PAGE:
21. Damon Mill Today, 1922-present
After the equipment was moved out in the early 1920s and the mill no longer operated as a textile manufactory, it was used by the A&P as a warehouse until the early 1930s, when it was bought by Jack Lord of Stow. Lord used it as an apple storage facility, and it remained cold storage for apples for fifty years. In a 1990 oral history interview, Richard Damon, Calvin Carver Damon's great-great-grandson, remembered it as ". . . a busy place, there were lots of trucks full of apples pulling in all the time . . ." It also provided employment for many neighborhood people. After Lord sold the building in 1970, it went through three successive hands until, about to be auctioned, it caught the attention of Bill Sullivan. Sullivan interested Richard Damon in the property and he came on board as a limited partner. The building was in complete disrepair, with its north walls collapsing, windows broken, and roof caving in. Through the efforts of Sullivan, Damon, and others, the mill was renovated. It took seven years, but the final result was an inspired, thoughtful restoration of the building that Edward Carver Damon had had the foresight to make graceful as well as utilitarian, a building that was almost assured of finding a place in Concord's history.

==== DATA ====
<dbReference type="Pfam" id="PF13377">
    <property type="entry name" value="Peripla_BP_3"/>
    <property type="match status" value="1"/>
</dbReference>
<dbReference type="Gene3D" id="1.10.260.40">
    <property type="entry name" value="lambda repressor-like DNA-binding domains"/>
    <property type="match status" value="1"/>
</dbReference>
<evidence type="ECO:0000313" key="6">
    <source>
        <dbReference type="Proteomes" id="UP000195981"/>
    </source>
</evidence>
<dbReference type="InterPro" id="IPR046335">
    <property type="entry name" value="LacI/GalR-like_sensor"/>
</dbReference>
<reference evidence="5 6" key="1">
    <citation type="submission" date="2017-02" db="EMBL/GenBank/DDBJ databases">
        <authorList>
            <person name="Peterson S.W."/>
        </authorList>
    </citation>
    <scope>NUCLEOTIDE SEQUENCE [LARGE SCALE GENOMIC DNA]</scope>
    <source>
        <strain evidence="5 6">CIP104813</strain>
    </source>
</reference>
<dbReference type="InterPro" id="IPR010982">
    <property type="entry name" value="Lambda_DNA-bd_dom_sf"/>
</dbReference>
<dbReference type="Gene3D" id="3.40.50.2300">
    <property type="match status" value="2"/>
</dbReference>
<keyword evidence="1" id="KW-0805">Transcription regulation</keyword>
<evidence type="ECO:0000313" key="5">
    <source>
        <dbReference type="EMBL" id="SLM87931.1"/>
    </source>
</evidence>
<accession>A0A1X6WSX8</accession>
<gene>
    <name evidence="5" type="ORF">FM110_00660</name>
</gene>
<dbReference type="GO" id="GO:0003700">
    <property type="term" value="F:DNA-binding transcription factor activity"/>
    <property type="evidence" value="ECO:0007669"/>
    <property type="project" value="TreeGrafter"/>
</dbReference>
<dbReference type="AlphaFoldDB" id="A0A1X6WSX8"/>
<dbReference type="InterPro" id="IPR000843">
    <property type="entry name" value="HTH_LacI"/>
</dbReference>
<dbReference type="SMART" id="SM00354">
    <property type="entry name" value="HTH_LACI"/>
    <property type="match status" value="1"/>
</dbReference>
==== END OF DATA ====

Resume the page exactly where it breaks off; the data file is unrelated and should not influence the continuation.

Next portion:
Now an assemblage of offices and workspaces, Damonmill Square has gone from textile mill to office space through a sensitive restoration that preserved the structure and retained the architectural details. It is an excellent example of adapting an older building for contemporary use without compromising its historical authenticity.